Security researchers have uncovered an attack on Windows computersthat relies on a valid code signing certificate to cover up malware as legitimate feasible files.
One of the payload files, called Blister, acts as a tool to load other malware and appears to be a new threat that is currently enjoying a low detection rate. The people behind Blister rely on many techniques, and using a certificate to sign a code is just one of the tricks.
Malister’s malicious attacks have been going on for at least three months – at least since September 15, security researchers from the search company Elastic have found, citing a publication in Bleeping Computer.
However, the threat uses a certificate to sign the code, which is valid from August 23. It was issued by the digital identity provider Sectigo for a company called Blist LLC with an email address from the Russian provider Mail.Ru.
Using valid certificates to sign malware is an old trick that attackers have been using for years. At the time, they were stealing certificates from legitimate companies. They now require a valid certificate using data from a company they have compromised or a fake business.
In a blog post this week, Elastic said it had reported the compromised Sectigo certificate for revocation. Researchers say the attackers relied on a number of techniques to keep them undetected. One method is to embed Blister malware in a legitimate library (eg colorui.dll).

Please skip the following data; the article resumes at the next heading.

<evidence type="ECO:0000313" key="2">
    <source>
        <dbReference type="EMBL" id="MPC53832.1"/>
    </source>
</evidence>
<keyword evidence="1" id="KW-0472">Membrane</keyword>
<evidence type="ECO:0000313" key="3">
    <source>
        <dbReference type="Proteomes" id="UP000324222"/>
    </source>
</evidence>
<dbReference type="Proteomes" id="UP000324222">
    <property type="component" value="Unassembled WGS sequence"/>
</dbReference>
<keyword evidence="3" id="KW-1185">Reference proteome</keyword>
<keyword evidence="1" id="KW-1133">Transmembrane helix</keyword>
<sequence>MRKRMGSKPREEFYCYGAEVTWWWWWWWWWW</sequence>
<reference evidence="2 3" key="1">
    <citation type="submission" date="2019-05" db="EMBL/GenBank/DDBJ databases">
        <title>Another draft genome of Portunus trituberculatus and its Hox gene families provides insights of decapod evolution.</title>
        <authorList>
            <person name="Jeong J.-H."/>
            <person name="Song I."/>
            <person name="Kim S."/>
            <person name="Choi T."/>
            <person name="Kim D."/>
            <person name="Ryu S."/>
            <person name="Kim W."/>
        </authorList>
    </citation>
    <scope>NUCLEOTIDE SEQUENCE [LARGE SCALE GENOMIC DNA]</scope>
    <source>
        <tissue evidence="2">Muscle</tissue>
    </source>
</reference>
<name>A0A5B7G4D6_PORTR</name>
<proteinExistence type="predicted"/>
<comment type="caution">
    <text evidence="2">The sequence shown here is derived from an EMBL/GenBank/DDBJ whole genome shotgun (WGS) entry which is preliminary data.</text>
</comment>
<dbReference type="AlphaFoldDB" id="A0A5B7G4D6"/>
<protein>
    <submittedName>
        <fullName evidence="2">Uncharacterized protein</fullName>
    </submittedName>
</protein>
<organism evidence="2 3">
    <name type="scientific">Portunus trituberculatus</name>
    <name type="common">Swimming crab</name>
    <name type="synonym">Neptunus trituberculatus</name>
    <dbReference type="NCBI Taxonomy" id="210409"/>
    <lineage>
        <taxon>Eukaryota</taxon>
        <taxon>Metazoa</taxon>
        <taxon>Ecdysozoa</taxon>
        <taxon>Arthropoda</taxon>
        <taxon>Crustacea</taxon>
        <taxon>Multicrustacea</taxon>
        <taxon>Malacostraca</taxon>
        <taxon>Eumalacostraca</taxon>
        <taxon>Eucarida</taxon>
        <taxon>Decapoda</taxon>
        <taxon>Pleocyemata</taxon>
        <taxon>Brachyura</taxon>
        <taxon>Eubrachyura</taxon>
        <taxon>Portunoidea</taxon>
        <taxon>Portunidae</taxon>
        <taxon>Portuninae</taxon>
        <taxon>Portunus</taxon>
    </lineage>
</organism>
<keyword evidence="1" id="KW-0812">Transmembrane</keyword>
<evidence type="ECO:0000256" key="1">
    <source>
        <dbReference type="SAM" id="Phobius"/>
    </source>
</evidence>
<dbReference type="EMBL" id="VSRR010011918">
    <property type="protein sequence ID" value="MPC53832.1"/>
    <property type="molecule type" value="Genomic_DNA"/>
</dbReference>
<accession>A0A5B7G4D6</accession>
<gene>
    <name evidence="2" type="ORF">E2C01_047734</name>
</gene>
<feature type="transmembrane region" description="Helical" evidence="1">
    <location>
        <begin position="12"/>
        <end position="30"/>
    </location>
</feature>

The malware then runs with increased privileges via a Rundll32 command. Signing with a valid certificate and deploying with administrator rights allows Blister to overcome security solutions.
In the next step, Blister decodes from the resource section a boot code that is “heavily obscured”, Elastic researchers explain. The code remained inactive for ten minutes, probably in an attempt to evade sandbox analysis.
An embedded payload is then decrypted, which provides remote access and activation of Cobalt Strike and BitRAT – both tools have been used by many threats in the past.
Malicious software achieves resilience with a copy of the ProgramData folder and another copy that is represented as rundll32.exe. It is also added to startup programs and is thus activated on each boot as a “child” of explorer.exe.
Elastic researchers have found signed and unsigned versions of Blister Loader, both of which enjoy a low antivirus detection rate in the VirusTotal scanning service.
Although the purpose of these threats remains unclear, by combining valid code signing certificates, malicious software embedded in legitimate libraries, and executing memory payload, attackers increase their chances of a successful attack.
Elastic has created a Yara rule for identifying Blister activity and provides indicators of compromise to help organizations defend themselves against the new threat.